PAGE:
The singer, who previously kept her political views under wraps for undisclosed reasons (which some attributed as business savviness), decided to speak out on politics, from LGBTQ+ rights to systemic racism, on her Instagram page. "In the past I’ve been reluctant to publicly voice my political opinions, but due to several events in my life and in the world in the past two years, I feel very differently about that now," the pop star wrote. In her post, the star laid to rest all speculation about her political leanings, and broke a few Alt-Right hearts (white supremacists have long worshipped Swift as an "Aryan goddess") in the process.
These days, political tensions are higher than usual, with current events — from Kavanaugh to climate change — shaking so many Americans to their core as we hurl towards a pivotal midterm election. And, witnessing Swift’s abrupt decision to speak out (to 112 million followers, no less) about politics despite clear professional implications and blowback begs an important 2018 question: Should we be more open about politics at work?
Political openness at work has long been a contentious topic of conversation. And despite some legalities around this openness, generally political speech in the workplace is more uncomfortable than it is illegal. A recent survey by BetterWorks found that political discussions in the Trump era have reduced worker productivity and even sparked arguments at work. Another survey by the American Psychological Association found that more workers than ever are feeling burdened or strained because of political conversations in the workplace. No matter how you look at it, politics have been creeping into office spaces and it’s unlikely that these conversations will cease anytime soon.
Workplace expert Lindsey Pollak acknowledges that these are trying times, especially when it comes to breaching political conversations at work. “This is challenging,” Pollak said. “These are really fraught, complicated, and upsetting times.” Regardless of one’s leanings, many people are striving to be politically accountable in a time of rampant injustice without negatively affecting their professional standing while others believe that offices should be siphoned off from political conversation.
For those of us without the financial and social privileges of pop-stardom, Pollak recommends keeping three things in mind when deciding whether or not to spark a conversation about politics at work: workplace environment, audience, and one’s own needs. While some workplaces are formal, others are really open, and realizing these differences is key, Pollak said. Further, when engaging particular individuals, Pollak recommends taking a moment to reflect on whether or not one is already familiar with the other person's views and feels comfortable — and safe — enough to begin a conversation.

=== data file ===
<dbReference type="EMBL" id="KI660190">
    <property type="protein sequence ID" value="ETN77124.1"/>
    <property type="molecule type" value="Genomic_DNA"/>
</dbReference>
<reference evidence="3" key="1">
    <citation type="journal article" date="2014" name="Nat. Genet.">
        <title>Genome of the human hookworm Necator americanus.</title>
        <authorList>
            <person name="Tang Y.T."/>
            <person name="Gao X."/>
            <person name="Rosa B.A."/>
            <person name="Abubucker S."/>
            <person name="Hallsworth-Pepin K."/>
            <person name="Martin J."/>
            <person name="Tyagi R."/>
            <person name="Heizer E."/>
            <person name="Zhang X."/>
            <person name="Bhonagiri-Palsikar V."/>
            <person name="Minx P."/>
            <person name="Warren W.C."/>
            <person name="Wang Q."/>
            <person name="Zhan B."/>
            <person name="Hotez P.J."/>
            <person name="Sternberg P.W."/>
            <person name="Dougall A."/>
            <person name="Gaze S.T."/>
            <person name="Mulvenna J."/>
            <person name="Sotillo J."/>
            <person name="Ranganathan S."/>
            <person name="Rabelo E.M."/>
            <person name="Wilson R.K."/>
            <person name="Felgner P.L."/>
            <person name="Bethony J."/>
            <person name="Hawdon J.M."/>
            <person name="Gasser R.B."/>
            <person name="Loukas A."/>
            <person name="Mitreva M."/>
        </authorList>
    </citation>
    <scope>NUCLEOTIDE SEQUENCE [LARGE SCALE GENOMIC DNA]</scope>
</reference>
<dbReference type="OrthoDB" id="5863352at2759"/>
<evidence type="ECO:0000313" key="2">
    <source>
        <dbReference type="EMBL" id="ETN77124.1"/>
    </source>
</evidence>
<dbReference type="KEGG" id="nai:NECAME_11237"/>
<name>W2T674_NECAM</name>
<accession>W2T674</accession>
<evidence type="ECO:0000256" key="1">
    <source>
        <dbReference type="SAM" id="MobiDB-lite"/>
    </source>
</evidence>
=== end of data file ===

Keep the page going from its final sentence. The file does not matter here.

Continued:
Pollak emphasizes the fact that there are consequences for every action and that individuals must acknowledge what the potential risks of political openness might be. Beyond this, Pollak believes that the best way to breach political conversations is simple, but often overlooked: ask first. “There are phrases you can use like 'I’m really having strong feelings about what’s going on politically right now, are you comfortable if I talk about that?’” Pollak said, noting that giving people the right to say yes or no is a crucial way to ensure that a conversation is productive and healthy.
Lastly, Pollak recommends keeping self care in mind. “If this is a very personal issue for you, that adds another level to think about,” Pollak said, noting that one has to decide whether a conversation is best had with a colleague or a professional outside of work. "Ask people’s permission, gauge their comfort level, [and] be empathetic to the variety of reasons that somebody might not want to talk about politics.”
Though there is no clear-cut strategy for reconciling political accountability with professionalism, it’s clear that this balancing act is one that many Americans are currently grappling with. The reactions to Swift's candor have reminded us, once again, of the magnitudinous political divisiveness currently plaguing this country. But Swift's frankness has also highlighted that many feel compelled to eventually take a political stand — even if it means facing consequences.
That's the catch: Speaking up isn't without cost. The knee-jerk reaction from the right to Swift's sudden support of two Democrats will have some negative impacts on Swift's career, but it's unlikely that the star didn't consider these implications before speaking out. Swift may have felt a responsibility, as a public figure, to speak out at a time of immense political division, knowing full well that she could play a role in mobilizing voters (at time of writing, there was already a spike in voter registrations following Swift's post).
Of course, it's up to individuals to decide whether they want to speak out on politics in a professional setting. But given the political polarization —and the urgent need for empathy and discussion in our country — what could be better than finding a way to do that productively at a place where you spend 9 hours a day?